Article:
Father called Randall W. Klauzer, Esquire, an attorney licensed in Colorado, to testify as an expert on parental consent to termination. N.T., 10/17/18, at 27-28. Specifically, Attorney Klauzer testified that the Colorado statute requires counseling before a party may consent to the termination of his parental rights, and additionally, contains restrictions that the Pennsylvania statute does not. Id. at 31-50. Colorado law requires that consent be in the form of a sworn statement, and that a copy of the adoption petition be attached to the consent. Id. Also, Colorado law allows for revocation of consent prior to the entry of an adoption decree. Id. Attorney Klauzer thus opined that Father's consent did not conform to Colorado law and would not be valid and enforceable in Colorado. Id. at 29.

         Father testified that he has lived in Colorado since February 2017. N.T., 10/17/18, at 52. Father acknowledged that he contacted Mother about relinquishing his parental rights on September 24, 2017, and about contacting Attorney Wiest to effectuate Children's adoption in Pennsylvania. Id. at 53-54. Attorney Wiest sent Father the consent paperwork and advised Father how to revoke his consent. Id. Father executed the consent on November 27, 2017, and returned it to Attorney Wiest. Id. at 56. Father admitted he never executed a written revocation. Id. After Mother texted Father to tell him that the paperwork was complete, and she and Husband would proceed with adoption, Father called Attorney Wiest and told him that he no longer wished to relinquish his parental rights. Id. at 64. Father confirmed that Attorney Wiest told him to obtain a new attorney. Id. Father conceded that he was aware that the consent he executed required written revocation within 30 days, and that he did not revoke his consent within that time. Id. at 64-65. Father also claimed that he had been drinking heavily around the time and had been in rehab. Id. at 65-66.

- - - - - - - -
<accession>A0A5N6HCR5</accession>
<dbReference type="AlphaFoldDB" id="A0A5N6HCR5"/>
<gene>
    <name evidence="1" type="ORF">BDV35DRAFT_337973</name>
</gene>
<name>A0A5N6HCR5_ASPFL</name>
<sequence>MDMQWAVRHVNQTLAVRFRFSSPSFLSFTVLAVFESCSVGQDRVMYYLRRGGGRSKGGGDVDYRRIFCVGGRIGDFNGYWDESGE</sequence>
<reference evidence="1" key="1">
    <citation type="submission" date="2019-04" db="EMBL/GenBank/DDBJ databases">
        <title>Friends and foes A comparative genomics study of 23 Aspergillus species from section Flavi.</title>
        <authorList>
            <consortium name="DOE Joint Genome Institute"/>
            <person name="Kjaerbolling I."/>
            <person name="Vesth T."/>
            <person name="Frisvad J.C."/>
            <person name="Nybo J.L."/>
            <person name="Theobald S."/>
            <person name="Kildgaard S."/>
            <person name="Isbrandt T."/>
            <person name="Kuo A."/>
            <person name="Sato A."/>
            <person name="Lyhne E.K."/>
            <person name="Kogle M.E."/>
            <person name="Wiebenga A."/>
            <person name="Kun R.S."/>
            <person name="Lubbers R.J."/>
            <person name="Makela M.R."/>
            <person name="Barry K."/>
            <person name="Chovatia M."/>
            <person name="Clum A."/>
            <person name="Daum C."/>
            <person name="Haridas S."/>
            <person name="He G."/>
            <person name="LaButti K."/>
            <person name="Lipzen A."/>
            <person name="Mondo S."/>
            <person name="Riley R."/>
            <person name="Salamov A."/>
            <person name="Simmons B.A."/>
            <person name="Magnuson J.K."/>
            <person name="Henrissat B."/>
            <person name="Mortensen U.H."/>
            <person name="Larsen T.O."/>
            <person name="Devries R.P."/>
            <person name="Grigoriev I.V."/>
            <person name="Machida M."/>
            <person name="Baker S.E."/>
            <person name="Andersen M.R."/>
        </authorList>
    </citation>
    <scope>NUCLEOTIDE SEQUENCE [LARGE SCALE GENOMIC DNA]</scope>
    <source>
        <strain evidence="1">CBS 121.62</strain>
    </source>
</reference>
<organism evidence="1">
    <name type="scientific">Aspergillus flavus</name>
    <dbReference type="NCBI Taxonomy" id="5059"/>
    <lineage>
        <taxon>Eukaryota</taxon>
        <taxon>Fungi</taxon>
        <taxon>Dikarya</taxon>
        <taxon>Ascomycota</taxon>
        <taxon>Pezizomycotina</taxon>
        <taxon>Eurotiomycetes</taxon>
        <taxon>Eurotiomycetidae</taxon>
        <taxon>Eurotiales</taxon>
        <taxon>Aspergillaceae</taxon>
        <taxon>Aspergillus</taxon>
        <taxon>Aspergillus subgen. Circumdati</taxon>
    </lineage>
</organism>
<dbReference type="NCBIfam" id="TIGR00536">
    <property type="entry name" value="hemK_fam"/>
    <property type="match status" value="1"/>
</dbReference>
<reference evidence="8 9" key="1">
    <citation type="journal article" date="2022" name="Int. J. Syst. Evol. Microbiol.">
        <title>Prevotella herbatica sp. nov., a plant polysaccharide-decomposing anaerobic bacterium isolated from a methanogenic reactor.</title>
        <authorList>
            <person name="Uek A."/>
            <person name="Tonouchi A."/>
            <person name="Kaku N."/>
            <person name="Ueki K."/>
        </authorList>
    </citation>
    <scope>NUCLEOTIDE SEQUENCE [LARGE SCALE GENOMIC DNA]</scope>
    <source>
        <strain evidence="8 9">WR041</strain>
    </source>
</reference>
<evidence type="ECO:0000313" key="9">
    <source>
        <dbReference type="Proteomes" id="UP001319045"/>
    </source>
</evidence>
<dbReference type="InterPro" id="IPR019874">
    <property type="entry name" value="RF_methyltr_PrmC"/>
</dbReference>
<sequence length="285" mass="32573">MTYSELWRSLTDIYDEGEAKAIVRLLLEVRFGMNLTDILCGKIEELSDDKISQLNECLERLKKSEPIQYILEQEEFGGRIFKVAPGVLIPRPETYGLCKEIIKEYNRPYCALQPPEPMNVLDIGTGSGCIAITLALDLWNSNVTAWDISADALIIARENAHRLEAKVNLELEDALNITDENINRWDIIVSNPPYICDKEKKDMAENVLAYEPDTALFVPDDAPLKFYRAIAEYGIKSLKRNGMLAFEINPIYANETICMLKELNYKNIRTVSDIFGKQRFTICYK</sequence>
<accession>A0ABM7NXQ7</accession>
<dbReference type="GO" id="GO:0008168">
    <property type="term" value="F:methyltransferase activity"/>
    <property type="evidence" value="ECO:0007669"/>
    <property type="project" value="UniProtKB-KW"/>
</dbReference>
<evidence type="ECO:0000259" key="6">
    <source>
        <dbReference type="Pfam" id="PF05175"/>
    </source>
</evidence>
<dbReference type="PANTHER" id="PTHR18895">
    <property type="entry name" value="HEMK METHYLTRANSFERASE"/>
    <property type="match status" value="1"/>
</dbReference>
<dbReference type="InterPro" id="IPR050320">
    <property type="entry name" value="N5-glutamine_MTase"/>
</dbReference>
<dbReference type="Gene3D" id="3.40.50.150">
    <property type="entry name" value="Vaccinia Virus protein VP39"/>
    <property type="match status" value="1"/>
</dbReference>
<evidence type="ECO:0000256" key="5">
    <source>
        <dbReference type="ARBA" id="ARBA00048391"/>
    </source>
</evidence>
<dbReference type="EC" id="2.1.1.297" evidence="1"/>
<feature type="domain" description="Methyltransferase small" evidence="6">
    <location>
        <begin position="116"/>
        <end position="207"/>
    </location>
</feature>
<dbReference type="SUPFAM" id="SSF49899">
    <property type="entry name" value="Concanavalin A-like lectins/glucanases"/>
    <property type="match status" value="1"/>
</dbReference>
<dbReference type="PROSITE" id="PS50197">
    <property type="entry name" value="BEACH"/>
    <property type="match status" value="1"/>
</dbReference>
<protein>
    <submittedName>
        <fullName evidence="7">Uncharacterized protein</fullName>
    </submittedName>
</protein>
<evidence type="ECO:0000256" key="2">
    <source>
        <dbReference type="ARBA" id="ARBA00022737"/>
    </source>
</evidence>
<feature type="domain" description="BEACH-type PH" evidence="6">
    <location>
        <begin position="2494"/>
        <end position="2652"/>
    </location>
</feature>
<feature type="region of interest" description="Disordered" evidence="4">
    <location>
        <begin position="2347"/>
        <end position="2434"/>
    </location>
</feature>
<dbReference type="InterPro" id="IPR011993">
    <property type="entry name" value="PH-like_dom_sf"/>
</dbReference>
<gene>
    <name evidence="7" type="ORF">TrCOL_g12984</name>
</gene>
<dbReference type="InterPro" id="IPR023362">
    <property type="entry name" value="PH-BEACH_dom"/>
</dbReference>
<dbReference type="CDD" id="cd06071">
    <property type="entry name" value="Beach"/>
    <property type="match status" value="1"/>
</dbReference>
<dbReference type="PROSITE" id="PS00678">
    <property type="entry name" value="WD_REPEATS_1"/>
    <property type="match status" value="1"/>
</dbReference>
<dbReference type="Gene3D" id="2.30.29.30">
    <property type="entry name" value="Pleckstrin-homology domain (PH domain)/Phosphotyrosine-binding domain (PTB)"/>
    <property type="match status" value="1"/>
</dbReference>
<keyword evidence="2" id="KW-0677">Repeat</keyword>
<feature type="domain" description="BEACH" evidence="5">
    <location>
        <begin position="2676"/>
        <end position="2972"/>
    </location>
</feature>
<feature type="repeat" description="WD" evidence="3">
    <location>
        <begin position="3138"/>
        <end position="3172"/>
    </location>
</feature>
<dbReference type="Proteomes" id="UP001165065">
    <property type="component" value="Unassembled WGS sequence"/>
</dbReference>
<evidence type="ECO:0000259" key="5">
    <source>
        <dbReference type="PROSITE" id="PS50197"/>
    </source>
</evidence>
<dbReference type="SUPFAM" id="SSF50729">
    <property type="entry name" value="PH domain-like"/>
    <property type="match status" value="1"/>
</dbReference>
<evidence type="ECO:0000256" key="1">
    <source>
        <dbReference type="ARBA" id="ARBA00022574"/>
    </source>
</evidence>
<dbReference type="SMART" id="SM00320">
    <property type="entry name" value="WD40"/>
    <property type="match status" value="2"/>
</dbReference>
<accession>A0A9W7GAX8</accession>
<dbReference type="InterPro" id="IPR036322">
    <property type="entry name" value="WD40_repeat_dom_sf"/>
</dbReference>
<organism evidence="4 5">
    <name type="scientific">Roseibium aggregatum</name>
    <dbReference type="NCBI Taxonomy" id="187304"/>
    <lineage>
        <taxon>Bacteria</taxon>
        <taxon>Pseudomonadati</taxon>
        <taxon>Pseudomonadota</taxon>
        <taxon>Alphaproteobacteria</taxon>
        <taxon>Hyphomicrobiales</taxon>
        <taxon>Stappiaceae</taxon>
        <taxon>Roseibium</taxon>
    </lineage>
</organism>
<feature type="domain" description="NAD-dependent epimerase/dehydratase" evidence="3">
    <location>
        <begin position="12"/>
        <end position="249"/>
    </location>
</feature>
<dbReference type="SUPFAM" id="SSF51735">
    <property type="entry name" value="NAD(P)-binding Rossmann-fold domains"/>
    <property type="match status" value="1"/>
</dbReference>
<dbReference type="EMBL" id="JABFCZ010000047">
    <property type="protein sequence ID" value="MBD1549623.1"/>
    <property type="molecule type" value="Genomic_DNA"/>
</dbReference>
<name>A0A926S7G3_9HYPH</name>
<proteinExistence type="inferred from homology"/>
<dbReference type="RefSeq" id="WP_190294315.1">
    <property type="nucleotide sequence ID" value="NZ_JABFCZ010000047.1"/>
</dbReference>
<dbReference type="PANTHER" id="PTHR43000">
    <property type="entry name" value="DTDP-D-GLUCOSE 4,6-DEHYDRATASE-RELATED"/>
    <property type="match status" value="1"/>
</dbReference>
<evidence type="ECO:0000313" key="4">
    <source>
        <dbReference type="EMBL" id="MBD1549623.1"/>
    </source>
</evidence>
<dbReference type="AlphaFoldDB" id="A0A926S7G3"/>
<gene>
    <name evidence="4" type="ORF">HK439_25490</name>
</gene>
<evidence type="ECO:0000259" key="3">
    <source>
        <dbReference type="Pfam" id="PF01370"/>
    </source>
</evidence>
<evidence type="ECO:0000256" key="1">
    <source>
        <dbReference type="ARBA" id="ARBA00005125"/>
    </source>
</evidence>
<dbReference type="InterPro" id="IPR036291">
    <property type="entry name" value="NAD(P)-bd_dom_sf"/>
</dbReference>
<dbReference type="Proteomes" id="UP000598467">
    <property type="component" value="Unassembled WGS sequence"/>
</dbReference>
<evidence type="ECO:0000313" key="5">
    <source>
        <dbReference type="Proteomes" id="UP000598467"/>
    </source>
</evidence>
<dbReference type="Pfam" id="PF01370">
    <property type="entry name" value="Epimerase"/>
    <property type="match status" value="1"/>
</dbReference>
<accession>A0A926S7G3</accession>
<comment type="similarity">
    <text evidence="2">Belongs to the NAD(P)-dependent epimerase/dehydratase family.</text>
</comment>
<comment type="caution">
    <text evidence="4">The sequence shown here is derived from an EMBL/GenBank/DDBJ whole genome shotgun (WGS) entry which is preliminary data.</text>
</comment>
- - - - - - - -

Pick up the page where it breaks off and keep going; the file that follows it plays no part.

At the conclusion of the November 28, 2018 hearing, the court held the matter under advisement. On January 4, 2019, the court issued an opinion and decree terminating Father's parental rights to Children. Pertinently, the court rejected Father's claim that Colorado law applied, and held instead that under Pennsylvania law, Father's attempt to revoke his consent was not valid. Father filed a notice of appeal and concise statement of errors complained of on appeal pursuant to Pa.R.A.P. 1925(a)(2)(i) and (b).

         On appeal, Father raises the following issue for our review:

Did the [orphans' court] err in application of 23 Pa.C.S.A. § 2711(c) by failing to consider the [invalidity] of consents for adoption under Colorado law, simply because the Colorado resident Father did not revoke consent within 30 days in accordance with Pennsylvania law where no such requirement exists in Colorado and where Colorado law permits revocation of consent up to and including the date of hearing?

         Father's Brief at 2.

         We review cases involving the termination of parental rights ...